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10 Commercial Real Estate Terms You Need to Know

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10 Commercial Real Estate Terms You Need to Know

By Caron_Beesley, Contributor
Published: November 9, 2011 Updated: January 9, 2013

Getting ready to enter the commercial real estate market? In an earlier article, I outlined 6 Tips for Negotiating a Commercial Property Lease without Getting Burned.  If you are looking to rent or buy space for your small business, it’s well worth knowing some of the common terms that are used widely in this industry so that you and your real estate agent are talking the same language.

From abatements to zoning ordinances there are literally hundreds of commercial real estate terms that span the dictionary. Here are 10 of the most common terms you should acquaint yourself with.

  1. Real Estate Broker –State-licensed agents with expertise in the leasing process.  A good broker will not only help you find a space, but also help you in all aspects of the lease transaction. Because most brokers receive a commission or fee from the landlord or seller they represent (via a representation agreement), it’s worth doing your research to find a good one; a real estate lawyer can often offer advice in this regard.
  2. Common Area Maintenance (CAM) – This is the amount of additional rent charged to the tenant to maintain the common areas of the property shared by tenants. Typical examples include such work as landscaping, snow removal, exterior lighting, as well as insurance and property tax.
  3. Usable Square Footage – This is the square footage rented and used exclusively by the tenant. It includes footage for private rest rooms, storage, and any other areas used only by the tenant. In contrast, Rentable Square Footage combines usable square feet, plus a portion of the common area and typically encompasses 10-15 percent more space.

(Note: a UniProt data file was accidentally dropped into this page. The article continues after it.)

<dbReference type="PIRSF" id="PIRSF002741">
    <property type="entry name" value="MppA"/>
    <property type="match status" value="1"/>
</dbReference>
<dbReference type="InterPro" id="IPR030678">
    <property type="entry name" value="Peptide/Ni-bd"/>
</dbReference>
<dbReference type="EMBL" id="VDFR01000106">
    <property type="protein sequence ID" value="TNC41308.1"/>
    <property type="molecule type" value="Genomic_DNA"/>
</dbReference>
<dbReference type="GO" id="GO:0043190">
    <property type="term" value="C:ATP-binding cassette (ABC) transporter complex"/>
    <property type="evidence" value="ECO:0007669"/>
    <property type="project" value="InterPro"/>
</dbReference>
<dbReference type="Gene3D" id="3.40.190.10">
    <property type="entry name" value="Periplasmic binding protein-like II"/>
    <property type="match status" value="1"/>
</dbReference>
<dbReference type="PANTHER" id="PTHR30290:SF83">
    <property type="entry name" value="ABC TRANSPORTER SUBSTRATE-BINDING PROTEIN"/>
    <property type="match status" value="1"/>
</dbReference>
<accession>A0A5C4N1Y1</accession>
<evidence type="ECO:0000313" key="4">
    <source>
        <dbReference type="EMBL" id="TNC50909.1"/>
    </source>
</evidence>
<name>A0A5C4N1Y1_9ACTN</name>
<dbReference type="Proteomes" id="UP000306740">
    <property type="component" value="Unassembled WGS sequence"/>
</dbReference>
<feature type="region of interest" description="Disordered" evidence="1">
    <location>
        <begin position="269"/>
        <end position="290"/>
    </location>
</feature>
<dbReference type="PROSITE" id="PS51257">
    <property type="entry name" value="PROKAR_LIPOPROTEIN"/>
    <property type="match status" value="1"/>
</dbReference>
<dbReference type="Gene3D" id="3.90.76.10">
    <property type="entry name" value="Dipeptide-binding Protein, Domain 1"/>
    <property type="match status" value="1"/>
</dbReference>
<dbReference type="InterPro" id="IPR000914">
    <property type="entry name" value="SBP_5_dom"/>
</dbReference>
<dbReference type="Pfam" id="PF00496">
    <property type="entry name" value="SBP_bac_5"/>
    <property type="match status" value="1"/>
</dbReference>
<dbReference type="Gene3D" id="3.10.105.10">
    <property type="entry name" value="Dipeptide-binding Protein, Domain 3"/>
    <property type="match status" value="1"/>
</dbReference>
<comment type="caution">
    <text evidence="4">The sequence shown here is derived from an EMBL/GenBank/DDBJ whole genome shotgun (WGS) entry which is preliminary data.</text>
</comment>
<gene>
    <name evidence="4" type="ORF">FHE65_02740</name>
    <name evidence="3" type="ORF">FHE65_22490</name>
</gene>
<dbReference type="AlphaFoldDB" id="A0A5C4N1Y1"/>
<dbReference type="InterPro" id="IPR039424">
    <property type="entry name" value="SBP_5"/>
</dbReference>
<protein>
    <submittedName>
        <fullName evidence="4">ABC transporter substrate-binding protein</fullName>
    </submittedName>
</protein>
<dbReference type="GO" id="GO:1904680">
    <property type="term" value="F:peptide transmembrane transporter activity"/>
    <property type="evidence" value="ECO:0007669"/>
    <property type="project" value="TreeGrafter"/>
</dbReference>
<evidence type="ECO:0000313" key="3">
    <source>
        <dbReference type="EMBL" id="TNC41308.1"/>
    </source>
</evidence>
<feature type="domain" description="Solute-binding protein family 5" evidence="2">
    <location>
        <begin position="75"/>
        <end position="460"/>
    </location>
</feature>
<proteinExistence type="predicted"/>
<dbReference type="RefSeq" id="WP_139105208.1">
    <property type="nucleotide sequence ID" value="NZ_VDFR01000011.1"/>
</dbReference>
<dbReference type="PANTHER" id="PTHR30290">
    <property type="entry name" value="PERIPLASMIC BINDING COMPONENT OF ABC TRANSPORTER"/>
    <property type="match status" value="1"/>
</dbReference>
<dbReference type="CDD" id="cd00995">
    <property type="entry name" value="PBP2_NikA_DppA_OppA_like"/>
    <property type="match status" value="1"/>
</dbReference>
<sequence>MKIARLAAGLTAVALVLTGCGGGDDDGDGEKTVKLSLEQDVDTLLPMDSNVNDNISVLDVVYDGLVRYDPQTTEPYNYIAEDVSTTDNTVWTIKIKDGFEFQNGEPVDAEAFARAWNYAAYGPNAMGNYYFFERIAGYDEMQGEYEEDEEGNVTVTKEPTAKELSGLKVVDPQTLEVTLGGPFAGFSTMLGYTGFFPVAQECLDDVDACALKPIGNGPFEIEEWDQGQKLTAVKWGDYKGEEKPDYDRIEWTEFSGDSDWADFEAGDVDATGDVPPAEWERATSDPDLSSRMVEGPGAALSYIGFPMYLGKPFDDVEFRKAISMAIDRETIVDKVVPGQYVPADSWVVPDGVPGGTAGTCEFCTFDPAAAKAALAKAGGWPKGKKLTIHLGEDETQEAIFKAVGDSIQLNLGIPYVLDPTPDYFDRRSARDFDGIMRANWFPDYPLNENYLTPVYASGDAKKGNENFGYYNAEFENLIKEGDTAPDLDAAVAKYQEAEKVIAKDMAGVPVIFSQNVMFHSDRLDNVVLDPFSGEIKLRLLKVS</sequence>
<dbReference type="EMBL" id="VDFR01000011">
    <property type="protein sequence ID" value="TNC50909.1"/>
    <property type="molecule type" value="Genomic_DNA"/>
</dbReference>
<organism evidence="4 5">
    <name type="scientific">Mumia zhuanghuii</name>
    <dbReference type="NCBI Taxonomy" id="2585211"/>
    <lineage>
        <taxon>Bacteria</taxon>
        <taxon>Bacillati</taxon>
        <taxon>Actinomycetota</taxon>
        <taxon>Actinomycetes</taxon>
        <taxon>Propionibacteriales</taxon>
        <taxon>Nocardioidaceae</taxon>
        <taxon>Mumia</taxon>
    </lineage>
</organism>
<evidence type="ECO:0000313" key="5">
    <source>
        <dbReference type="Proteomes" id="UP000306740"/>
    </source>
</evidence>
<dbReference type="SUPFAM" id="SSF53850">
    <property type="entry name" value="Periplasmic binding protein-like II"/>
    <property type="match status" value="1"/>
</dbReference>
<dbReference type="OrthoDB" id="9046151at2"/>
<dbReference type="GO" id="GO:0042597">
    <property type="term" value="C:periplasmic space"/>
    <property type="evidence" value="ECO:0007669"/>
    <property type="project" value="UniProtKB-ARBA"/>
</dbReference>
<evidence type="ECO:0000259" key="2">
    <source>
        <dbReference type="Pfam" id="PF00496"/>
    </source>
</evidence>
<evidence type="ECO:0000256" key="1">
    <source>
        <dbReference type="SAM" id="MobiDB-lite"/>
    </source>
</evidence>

4. Escalation Clause – A clause in a lease which allows the landlord to increase the rent in the future to reflect changes in expenses paid by the landlord, such as real estate taxes, operating costs, etc. This can take three forms: 1) fixed periodic increases, 2) adjustments based on the Consumer Price Index (cost-of-living increases), and/or 3) an increase tied to the increased costs of operating the property.   
  5. Tenant Improvements –Defines any improvements to the leased space either by, or for, a tenant. If you expect to make lots of improvements to the space, it’s worth negotiating these with your landlord and trying to get as much of these costs covered as you can. The Tenant Improvement (TI) Allowance or Work Letter defines the fixed amount that the landlord will contribute towards these improvements, and costs over this amount are then covered by the tenant (also known as the Tenant Finish Allowance).
  6. Full Service Rent – This refers to an “all-inclusive” rent that includes operating expenses and real estate taxes for the first year. The tenant is generally still responsible for any increase in operating expenses over the base year amount.
  7. Gross Lease – A type of lease in which the tenant pays a flat sum for rent, covering all landlord-paid expenses, including taxes, insurance, maintenance, utilities, etc. By having all these costs thrown in, you can better forecast your monthly expenses and also avoid potentially high bills associated with these operating costs.
  8. Net Lease – With a net lease, you will pay for other building operating costs such as property taxes, insurance, repairs, utilities, etc. in addition to your rent. For a small business owner this can potentially be a large sum.